Minecraft Dungeons takes the ever-popular Minecraft for a spin with action role-playing game (ARPG) mechanics. Newcomers might feel lost, though genre vets would know what to expect. Still, there are a few quirks to take note of during your journey. Here’s our beginner’s guide to help you out.
Note: For more information, check out our Minecraft Dungeons guides and features hub. Likewise, please be forewarned that some of the images in this article are from the game’s last two levels — there are minor spoilers ahead.
Minecraft Dungeons: Beginner’s guide – 5 tips for new explorers
1. Progression by repetition: Difficulty, power levels, and loot drops
There are two difficulty modes to take note of while playing Minecraft Dungeons:
- Campaign difficulty pertains to Default, Adventure, and Apocalypse mode (with each mode having stronger enemies, better loot, and additional items and enchantments that are part of the pool). You’ve got Default mode available by, err, default, and the other two are unlocked once you defeat the Arch-Illager in the previous mode.
- Map difficulty, meanwhile, pertains to incremental and numbered increases within each map and mode going from I to VI (ie. starting the Cacti Canyon map on Default IV difficulty). Each incremental increase also ramps up the difficulty since there’s a power level (PL) requirement.
Your power level is the average of all the item pieces that you have equipped (one melee weapon, one ranged weapon, one armor piece, and three artifacts). If you’re well below the recommended PL for a map, then you can expect things to be very tough. Conversely, you won’t be able to go below a map difficulty’s threshold if you’re above its recommended PL. For instance, if you’ve got 20 PL, you can select difficulties with a recommended PL of 21 or higher. However, you won’t be able to select those with less than 20.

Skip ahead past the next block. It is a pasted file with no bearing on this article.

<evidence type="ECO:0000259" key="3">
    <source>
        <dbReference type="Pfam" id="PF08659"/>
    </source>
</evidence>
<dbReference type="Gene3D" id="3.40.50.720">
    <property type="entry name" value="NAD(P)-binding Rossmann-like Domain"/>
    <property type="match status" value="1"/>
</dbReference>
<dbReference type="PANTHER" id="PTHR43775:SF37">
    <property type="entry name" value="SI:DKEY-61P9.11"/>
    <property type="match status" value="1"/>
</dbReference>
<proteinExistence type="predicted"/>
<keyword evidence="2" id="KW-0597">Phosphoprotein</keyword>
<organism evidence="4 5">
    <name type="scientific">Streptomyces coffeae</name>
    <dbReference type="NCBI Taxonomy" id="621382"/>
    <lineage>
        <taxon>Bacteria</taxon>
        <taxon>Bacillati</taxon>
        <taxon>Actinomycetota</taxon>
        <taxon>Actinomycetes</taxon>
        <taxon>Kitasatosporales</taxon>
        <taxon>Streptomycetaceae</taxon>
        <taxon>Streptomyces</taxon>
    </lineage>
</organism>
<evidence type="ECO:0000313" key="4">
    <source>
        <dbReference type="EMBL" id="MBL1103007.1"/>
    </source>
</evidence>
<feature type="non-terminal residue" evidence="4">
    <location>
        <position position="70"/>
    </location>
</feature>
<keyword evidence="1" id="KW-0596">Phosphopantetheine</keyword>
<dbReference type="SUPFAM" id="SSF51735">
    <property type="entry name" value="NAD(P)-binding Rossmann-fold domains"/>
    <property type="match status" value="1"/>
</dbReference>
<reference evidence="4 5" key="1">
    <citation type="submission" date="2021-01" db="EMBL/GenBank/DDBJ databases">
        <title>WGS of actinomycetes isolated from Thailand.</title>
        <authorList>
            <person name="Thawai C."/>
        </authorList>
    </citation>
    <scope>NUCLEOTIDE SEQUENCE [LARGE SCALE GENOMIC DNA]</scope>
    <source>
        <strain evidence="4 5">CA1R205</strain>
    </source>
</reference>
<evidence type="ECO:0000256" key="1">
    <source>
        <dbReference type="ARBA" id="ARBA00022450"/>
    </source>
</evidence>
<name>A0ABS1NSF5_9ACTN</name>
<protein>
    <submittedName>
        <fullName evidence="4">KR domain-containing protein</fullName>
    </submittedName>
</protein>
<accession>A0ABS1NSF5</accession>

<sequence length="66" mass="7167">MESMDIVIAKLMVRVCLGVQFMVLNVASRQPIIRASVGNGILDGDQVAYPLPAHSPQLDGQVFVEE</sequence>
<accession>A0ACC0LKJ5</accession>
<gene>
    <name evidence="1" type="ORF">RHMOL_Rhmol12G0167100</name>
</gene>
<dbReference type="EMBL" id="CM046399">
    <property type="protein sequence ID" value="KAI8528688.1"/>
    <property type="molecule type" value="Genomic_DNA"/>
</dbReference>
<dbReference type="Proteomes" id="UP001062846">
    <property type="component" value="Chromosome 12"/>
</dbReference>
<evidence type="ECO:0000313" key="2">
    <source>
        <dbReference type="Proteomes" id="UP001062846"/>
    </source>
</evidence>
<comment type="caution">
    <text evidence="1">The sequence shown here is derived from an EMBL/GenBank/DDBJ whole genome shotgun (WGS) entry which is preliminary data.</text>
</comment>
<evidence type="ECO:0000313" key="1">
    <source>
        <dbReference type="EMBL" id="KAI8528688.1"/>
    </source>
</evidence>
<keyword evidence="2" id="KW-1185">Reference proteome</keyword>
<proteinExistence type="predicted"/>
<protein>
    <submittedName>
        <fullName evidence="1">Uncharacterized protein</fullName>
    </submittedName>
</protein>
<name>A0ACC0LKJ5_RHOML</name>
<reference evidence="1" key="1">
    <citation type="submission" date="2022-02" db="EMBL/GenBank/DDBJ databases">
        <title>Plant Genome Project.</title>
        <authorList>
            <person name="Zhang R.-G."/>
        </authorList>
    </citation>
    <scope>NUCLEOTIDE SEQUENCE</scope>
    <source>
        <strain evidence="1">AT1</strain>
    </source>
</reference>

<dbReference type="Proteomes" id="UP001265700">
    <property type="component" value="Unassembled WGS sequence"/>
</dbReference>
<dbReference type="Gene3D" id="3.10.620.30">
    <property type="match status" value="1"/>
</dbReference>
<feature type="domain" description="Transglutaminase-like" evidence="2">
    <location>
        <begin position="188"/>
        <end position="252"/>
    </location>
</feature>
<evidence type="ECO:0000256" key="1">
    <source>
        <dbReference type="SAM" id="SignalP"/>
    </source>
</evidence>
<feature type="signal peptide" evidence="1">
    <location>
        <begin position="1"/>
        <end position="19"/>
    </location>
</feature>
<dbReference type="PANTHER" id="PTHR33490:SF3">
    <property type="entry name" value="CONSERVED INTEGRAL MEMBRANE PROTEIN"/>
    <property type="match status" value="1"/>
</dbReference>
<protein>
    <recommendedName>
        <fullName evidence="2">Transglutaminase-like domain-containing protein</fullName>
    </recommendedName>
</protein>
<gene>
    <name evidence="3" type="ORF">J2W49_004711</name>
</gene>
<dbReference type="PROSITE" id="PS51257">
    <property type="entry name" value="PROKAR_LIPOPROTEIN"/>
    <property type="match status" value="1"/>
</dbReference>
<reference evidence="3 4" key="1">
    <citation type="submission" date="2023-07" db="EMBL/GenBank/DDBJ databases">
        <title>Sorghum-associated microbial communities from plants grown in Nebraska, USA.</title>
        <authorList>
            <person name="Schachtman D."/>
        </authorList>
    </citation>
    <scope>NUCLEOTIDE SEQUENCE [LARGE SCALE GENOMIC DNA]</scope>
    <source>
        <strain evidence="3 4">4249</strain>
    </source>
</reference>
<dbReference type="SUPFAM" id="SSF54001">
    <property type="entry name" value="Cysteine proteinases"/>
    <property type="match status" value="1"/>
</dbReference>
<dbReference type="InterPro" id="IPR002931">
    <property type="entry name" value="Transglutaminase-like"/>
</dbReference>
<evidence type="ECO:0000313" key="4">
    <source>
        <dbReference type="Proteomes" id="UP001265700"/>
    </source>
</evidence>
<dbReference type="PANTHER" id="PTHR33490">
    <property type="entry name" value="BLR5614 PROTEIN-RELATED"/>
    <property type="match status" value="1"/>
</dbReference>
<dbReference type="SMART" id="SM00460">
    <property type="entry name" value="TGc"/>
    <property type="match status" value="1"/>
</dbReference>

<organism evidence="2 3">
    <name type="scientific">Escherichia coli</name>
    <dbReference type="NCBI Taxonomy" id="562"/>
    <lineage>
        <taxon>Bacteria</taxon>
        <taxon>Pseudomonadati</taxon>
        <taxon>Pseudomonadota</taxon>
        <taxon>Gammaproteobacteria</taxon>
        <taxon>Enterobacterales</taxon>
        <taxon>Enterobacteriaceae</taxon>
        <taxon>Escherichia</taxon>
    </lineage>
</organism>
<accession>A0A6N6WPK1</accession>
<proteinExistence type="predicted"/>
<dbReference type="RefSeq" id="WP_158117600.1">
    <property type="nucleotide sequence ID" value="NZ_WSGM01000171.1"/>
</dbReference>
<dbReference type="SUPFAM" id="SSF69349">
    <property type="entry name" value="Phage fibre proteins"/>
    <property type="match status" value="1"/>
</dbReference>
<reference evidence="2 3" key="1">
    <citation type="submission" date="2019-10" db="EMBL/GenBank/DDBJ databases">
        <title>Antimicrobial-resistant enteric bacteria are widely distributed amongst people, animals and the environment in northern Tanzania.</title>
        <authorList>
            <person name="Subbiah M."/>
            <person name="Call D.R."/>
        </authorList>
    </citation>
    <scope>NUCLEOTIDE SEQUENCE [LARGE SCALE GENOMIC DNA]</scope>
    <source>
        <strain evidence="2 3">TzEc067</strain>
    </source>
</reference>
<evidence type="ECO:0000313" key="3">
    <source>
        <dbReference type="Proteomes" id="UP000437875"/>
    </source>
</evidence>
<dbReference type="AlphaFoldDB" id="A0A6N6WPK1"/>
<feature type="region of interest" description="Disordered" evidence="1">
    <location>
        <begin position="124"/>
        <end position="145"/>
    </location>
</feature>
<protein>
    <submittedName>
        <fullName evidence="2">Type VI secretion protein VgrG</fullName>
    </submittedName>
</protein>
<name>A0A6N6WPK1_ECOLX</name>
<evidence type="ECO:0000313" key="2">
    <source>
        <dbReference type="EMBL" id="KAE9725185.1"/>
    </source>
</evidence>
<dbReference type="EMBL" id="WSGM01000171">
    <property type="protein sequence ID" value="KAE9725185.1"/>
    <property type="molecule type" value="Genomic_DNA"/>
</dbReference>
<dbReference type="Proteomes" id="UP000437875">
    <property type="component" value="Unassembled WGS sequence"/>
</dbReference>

Of course, the higher the difficulty, the better the items you’d get. As such, you’ll want to crank up the difficulty to gain loot that can boost your levels. Remember, though, that your drops are still subject to RNG, so expect to be disappointed if you’re still getting low-level items.
Note: You’re given three lives for each map that you play. Dying will respawn your character in the same area with all artifacts off-cooldown. But, if you lose all your lives, it’s game over and you’ll need to restart the entire level.
2. The Blacksmith and the Wandering Trader: Spending all your emeralds (gold)
The Blacksmith and Wandering Trader are NPCs that pop up in your town after a couple of missions on Default mode, and you’ll see early on what they bring to the table. These two characters will become your “gold sinks” in Minecraft Dungeons. Basically, they exist just so you could spend all the emeralds you’ve acquired to obtain new stuff.
The Blacksmith lets you spend your emeralds to obtain gear pieces (weapons and armor), whereas the Wandering Trader does the same for Artifacts. Again, RNG plays a huge role here, which means it’s highly possible to get low-level drops as well as unique items. It’s also possible to find items that are part of the loot pool for the campaign difficulty that you’re playing on.
3. Enchantments: Super cool weapon and armor boosts
Enchantments are powerful buffs for your melee weapon, ranged weapon, and armor. Multiple types will be available for each item (and even the same item types may not have similar enchantments available). However, only one can active at any given time depending on how many clusters there are. In general, a higher-level or rarer item should have more enchantment clusters, though that’s not always the case, and, again, RNG plays a huge factor.
Enchantment points are obtained only after you level up, which means they’re a limited resource. Still, if you feel that an enchanted item is of no use to you already, you can safely salvage it to refund some emeralds and any enchantment points you’ve spent.